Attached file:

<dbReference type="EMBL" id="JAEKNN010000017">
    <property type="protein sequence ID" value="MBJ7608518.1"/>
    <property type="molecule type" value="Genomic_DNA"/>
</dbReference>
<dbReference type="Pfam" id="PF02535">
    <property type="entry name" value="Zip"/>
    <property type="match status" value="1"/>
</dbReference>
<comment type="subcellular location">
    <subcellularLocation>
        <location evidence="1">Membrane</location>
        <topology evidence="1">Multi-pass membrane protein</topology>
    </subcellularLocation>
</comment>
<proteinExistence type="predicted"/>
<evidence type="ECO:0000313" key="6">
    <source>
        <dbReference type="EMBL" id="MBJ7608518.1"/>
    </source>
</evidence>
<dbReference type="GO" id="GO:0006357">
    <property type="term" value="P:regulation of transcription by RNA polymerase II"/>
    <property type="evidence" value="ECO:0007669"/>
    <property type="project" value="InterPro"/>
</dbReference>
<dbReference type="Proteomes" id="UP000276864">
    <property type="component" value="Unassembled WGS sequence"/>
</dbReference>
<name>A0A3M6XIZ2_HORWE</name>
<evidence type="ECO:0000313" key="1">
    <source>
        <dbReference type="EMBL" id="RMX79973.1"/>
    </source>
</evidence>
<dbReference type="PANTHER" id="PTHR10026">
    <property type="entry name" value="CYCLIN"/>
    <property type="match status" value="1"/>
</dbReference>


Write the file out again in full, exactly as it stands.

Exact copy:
<dbReference type="EMBL" id="JAEKNN010000017">
    <property type="protein sequence ID" value="MBJ7608518.1"/>
    <property type="molecule type" value="Genomic_DNA"/>
</dbReference>
<dbReference type="Pfam" id="PF02535">
    <property type="entry name" value="Zip"/>
    <property type="match status" value="1"/>
</dbReference>
<comment type="subcellular location">
    <subcellularLocation>
        <location evidence="1">Membrane</location>
        <topology evidence="1">Multi-pass membrane protein</topology>
    </subcellularLocation>
</comment>
<proteinExistence type="predicted"/>
<evidence type="ECO:0000313" key="6">
    <source>
        <dbReference type="EMBL" id="MBJ7608518.1"/>
    </source>
</evidence>
<dbReference type="GO" id="GO:0006357">
    <property type="term" value="P:regulation of transcription by RNA polymerase II"/>
    <property type="evidence" value="ECO:0007669"/>
    <property type="project" value="InterPro"/>
</dbReference>
<dbReference type="Proteomes" id="UP000276864">
    <property type="component" value="Unassembled WGS sequence"/>
</dbReference>
<name>A0A3M6XIZ2_HORWE</name>
<evidence type="ECO:0000313" key="1">
    <source>
        <dbReference type="EMBL" id="RMX79973.1"/>
    </source>
</evidence>
<dbReference type="PANTHER" id="PTHR10026">
    <property type="entry name" value="CYCLIN"/>
    <property type="match status" value="1"/>
</dbReference>